Printer-friendly version
Heather Broadbent

How to Cleanly Execute Double Downs, Lifts, Circles, and/or Retakes :)

April 4, 2013 at 2:11 PM

Nov_17_2012_020 1

Circles, Lifts, Retakes, Double Downs are different words for the same action. In music you know when to do this when you see two down bows one after the other – usually with a rest in between or you also will see  two up bows one right after the other again with a rest in the middle. If the two up bows are without a rest then they are a usually a different technique with the bow and are more of a hook but that is another topic for another day. In this post I focus on bow circles.

I will start with explaining down bow lifts, circles or retakes and from this point I will refer to them as circles. When you first learn down bow circles the easiest way is to put a small sticker on your bow just below the middle of the bow. Play a down bow starting at the sticker and after you pull your down bow reset your bow back at the sticker.

The secret to successful retakes............yes there is a secret:)

The secret is to set the bow first and then pull the bow. When you set the bow you eliminate what I call crash landings – when the bow lands and bounces out of control. Start in slow motion – pull a down bow starting at the sticker reset in the exact same place and be sure to set the bow and then pull.

When one first learns double downs it is very difficult, at first, to produce a very clean attack on the second down. Many times these "crash landings" occur because the bow is flying way too far from the string. Also, be careful of where you start the bow strokes. If you try to do double downs or double ups in the middle part of the bow, close to the balance point, you may have a bouncy bow because this is where the bow likes to bounce. So for your double downs stay below the middle of the bow.

No matter if you are doing up bow circles or down bow circles the secret is the same.

If you are using the sticker method, the technique for up bow circles is the same. Start at the sticker and play an upbow, reset the bow at the sticker and play another upbow.


Enjoy the video and Happy Practicing your bow lifts :)

In this video, I discuss and demonstrate the very important secret to a clean double down, circle, retake or lift. The double ups discussed are slow double ups - fast double ups are a different technique and will be discussed in another video :)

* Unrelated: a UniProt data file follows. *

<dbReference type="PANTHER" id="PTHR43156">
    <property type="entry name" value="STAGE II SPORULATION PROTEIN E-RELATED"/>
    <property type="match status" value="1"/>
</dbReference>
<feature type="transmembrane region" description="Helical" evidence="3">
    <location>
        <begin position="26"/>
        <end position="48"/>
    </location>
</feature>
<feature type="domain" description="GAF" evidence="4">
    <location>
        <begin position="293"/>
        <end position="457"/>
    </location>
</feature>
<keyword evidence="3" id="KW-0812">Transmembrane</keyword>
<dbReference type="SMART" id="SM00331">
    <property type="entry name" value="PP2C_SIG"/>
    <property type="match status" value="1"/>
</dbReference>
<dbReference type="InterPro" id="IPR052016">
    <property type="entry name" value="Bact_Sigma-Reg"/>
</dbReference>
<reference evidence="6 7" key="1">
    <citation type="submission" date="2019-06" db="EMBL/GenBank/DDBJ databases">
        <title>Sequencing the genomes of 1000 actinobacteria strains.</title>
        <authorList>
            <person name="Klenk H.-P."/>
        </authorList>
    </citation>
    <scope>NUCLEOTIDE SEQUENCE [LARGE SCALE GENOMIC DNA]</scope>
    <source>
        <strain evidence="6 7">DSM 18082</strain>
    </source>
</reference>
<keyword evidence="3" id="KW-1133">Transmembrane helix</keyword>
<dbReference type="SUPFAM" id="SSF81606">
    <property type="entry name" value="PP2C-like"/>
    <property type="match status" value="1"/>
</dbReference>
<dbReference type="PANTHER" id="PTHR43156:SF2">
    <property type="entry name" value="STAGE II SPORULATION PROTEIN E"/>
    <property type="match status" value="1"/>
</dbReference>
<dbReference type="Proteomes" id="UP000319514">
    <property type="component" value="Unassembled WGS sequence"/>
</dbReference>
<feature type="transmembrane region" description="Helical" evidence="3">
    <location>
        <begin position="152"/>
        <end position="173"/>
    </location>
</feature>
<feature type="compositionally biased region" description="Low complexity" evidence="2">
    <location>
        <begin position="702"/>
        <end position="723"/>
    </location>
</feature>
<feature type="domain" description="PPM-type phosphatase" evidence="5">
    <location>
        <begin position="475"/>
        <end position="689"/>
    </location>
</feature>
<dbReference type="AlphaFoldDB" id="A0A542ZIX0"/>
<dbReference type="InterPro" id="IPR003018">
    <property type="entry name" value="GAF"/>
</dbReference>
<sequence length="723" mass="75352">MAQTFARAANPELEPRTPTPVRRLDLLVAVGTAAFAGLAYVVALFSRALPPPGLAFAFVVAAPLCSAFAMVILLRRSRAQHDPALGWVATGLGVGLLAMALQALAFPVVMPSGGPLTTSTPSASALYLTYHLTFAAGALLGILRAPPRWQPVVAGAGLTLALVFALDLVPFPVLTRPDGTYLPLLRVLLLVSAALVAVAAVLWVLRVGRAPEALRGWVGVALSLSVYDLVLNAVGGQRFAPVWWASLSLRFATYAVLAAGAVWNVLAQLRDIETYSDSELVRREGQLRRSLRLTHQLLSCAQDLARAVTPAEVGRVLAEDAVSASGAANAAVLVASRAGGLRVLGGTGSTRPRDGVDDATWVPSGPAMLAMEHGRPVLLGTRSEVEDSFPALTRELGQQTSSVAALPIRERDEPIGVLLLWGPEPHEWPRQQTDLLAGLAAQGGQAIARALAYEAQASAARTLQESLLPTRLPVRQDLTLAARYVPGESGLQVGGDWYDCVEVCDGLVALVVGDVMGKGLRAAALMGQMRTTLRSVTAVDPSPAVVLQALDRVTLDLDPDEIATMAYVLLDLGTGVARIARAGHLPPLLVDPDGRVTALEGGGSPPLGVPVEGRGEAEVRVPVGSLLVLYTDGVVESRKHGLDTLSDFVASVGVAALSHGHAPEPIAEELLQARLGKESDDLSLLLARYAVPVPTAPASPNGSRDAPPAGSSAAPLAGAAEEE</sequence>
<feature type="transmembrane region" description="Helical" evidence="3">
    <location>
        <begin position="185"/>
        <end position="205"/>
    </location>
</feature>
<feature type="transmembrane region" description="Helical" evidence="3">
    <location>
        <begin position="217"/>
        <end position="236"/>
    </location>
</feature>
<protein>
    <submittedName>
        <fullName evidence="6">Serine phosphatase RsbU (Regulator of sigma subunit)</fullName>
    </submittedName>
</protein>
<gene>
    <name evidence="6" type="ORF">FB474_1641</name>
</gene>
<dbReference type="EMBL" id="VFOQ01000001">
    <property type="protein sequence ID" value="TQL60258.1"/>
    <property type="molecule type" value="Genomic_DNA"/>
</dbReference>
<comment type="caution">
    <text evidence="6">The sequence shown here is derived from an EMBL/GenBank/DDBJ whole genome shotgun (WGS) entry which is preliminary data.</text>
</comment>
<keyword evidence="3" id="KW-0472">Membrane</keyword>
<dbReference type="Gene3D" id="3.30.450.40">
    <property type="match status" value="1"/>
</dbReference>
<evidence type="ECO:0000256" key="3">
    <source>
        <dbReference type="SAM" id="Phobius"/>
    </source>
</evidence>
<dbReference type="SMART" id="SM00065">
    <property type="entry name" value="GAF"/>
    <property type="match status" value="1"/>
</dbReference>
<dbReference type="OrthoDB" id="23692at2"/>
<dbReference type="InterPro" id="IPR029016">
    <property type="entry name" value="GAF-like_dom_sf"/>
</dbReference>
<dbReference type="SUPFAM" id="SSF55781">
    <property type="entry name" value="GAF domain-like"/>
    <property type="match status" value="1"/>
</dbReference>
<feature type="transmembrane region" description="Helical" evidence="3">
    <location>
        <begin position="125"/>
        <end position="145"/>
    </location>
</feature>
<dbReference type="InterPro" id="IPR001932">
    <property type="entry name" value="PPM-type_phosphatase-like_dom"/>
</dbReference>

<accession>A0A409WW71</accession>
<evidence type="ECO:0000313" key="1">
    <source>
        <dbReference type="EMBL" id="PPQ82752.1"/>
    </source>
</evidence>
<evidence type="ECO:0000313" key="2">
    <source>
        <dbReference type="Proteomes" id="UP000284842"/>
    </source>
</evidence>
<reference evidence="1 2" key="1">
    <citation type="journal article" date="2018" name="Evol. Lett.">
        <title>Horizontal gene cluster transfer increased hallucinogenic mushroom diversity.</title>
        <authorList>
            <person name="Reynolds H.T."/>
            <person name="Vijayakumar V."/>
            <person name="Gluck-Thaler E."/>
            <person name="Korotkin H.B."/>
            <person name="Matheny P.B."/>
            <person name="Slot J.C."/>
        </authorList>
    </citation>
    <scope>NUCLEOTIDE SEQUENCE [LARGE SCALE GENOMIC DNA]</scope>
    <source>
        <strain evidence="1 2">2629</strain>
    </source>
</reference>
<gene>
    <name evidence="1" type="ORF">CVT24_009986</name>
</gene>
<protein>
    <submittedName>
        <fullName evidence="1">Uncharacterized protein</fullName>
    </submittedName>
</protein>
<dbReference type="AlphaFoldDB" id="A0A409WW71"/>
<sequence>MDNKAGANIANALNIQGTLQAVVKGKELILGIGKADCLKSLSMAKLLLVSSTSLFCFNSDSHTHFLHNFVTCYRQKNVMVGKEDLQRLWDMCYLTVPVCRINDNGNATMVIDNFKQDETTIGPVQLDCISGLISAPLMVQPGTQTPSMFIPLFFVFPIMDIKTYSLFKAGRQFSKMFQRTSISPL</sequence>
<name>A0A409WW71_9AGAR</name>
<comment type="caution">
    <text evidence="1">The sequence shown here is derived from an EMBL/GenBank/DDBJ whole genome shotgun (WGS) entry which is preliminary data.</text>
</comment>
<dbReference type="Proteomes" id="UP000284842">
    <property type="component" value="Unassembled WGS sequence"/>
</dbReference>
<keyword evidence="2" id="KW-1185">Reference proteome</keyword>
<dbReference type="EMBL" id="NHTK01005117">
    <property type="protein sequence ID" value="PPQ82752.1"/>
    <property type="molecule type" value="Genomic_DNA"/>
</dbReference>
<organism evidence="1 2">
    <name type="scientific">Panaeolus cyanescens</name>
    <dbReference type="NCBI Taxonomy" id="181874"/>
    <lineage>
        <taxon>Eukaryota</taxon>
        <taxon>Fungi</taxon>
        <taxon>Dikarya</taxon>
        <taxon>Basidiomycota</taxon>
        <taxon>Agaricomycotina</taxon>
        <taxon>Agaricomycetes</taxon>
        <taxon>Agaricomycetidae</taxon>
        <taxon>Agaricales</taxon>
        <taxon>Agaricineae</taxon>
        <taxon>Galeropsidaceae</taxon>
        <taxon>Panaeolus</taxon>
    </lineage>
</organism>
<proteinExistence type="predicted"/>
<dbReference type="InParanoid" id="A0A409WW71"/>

This video is a great supplemental teaching video for "Song of the Wind" and "Oh Come Little Children" in Suzuki Book 1
or for the folk songs in Solos for Young Violinists Book 1.

Heather Broadbent

Subscribe to my newsletter for playing and teaching tips
www.onlineviolin.net

and to my youtube channel
www.youtube.com/user/heatherkbroadbent


From Patrick Tinney
Posted on April 4, 2013 at 6:08 PM
Thank you.

Recently I had been encountering more places where I needed to do lifts and was getting crash landings, both up and down.

Last week my teacher and I decided I needed to add this practice to my open string exercises.

The timing of this video is perfect. Nice reinforcement and always good to see others doing what you need to do.

Thank you.

From Heather Broadbent
Posted on April 4, 2013 at 6:56 PM
Patrick
So glad you found this to be helpful and that you caught it at the right time you needed it. Also thanks for mentioning the open strings. Many times when we are playing complicated sections for the left hand along with the lifts it is good practice to divide your body in half and practice the left and then the right. So if the lifts being practiced are with complicated chords - practice only the chords and lifts with the bow on open strings and then apply the left hand:) A future video topic......... :)
From John Berger
Posted on April 9, 2013 at 3:28 AM
Hi Heather,
Thanks for the great video about circles. I think your demo of the "secret" is absolutely spot on! How do you teach parallel motion of the bow during the circle? Also, what are your thoughts about focusing power in the tip of the bow as you place it on the string?

Cheers, John Berger

This entry has been archived and is no longer accepting comments.

Our Kokopelli
Please support Violinist.com
through your
one-time donation or
sponsorship campaign.

Violinist.com is made possible by...

Shar Music

Yamaha V3 Series Violin

The Potter Violin Company

Coregami Performal

Metzler Violin Shop

Gliga Violins

Zhuhai International Mozart Competition - Apply by April 30, 2017

Connolly Music

Corilon Violins

Meadowmount School of Music

Anderson Musical Instrument Insurance

Dimitri Musafia, Master Maker of Violin and Viola Cases

Fiddlerman.com

Fiddlershop

Heifetz International Music Institute

Long Island Violin Shop

Nazareth Gevorkian Violins

Pro-Am Strings

Wangbow Violin Bow Workshop